Steve Tompkins, director, Haworth Tompkins, on the Stirling Prize-shortlisted Everyman Theatre
What was your initial design concept?
Our aim was threefold: to make a building that would speak about the demotic, classless values of the organisation and its embedded history as a place of collective storytelling; to find a clear, legible architectural language that would celebrate the publicness of the building, acknowledging the presence of the nearby Catholic cathedral and forming coherent relationships with other surrounding listed buildings; and to continue exploring sustainable architecture for large, city-centre public buildings.
Did the executed project differ from this initial concept?
We had an unusually long time to develop the original concept with the Everyman team through extended feasibility and research work. The ideas of thrust stage auditorium, legible public façade, brick skin and expressed ventilation funnels remained constants from the early sketches and models but detailed fabric design and space planning went through several, closely related incarnations in response to the developing brief, to funding targets and to detailed land negotiations.
What was the client’s input?
Everybody - from artistic director to stage door keeper - has been closely involved in briefing, precedent visits, design development, sample selection, signage design and detailed fit-out.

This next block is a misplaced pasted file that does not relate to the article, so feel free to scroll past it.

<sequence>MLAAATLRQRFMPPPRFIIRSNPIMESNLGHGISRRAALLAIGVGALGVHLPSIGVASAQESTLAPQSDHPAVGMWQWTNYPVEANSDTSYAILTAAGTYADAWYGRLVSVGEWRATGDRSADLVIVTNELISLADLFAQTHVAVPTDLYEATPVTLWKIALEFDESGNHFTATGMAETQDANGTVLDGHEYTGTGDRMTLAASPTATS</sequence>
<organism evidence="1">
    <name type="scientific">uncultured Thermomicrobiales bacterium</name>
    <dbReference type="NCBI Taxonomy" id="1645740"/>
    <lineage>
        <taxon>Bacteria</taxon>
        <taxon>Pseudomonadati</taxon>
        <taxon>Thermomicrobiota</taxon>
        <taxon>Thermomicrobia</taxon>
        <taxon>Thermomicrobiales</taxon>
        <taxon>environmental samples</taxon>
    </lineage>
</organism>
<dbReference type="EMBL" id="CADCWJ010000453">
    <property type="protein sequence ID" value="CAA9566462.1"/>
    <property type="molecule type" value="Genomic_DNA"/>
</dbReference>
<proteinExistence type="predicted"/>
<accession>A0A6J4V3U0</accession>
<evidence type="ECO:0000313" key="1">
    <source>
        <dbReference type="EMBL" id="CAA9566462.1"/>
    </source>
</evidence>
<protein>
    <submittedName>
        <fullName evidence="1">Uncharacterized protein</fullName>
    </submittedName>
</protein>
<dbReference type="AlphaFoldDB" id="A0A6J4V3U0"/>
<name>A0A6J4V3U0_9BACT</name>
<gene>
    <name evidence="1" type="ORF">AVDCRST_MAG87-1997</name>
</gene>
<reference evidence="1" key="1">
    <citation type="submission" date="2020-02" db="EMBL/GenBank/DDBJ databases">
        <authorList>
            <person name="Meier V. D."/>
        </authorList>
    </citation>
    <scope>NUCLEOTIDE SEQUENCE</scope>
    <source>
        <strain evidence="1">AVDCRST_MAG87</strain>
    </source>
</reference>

What was the most challenging aspect of the project?
A central preoccupation was to strike the right balance between continuity and change for an institution that had become synonymous with its architecture - the thrust stage, the underground bistro, the red neon sign on an otherwise understated facade - and yet needed to demolish its run-down home and radically expand the size of its new building.
In doing so we could easily have destroyed the delicate ecology of informality and sense of proud communal ownership with an insensitive or overly rhetorical building.
What is the most important lesson you have taken from this project?
To understand the wider implications of the project beyond architecture and urbanism. To design with emotional intelligence, nurture and deepen the relationships with client, audience, artists, contractors and consultant members throughout the project and find ways to communicate the spirit of intent.
Where does this building sit within the evolution of the practice?
This is an important milestone for us as the culmination of a 15-year cycle of public performance buildings that began in 2000 with the opening of the renewed Royal Court theatre. Apart from the temporary NT Shed, the Everyman is the first fully new- build theatre we have designed.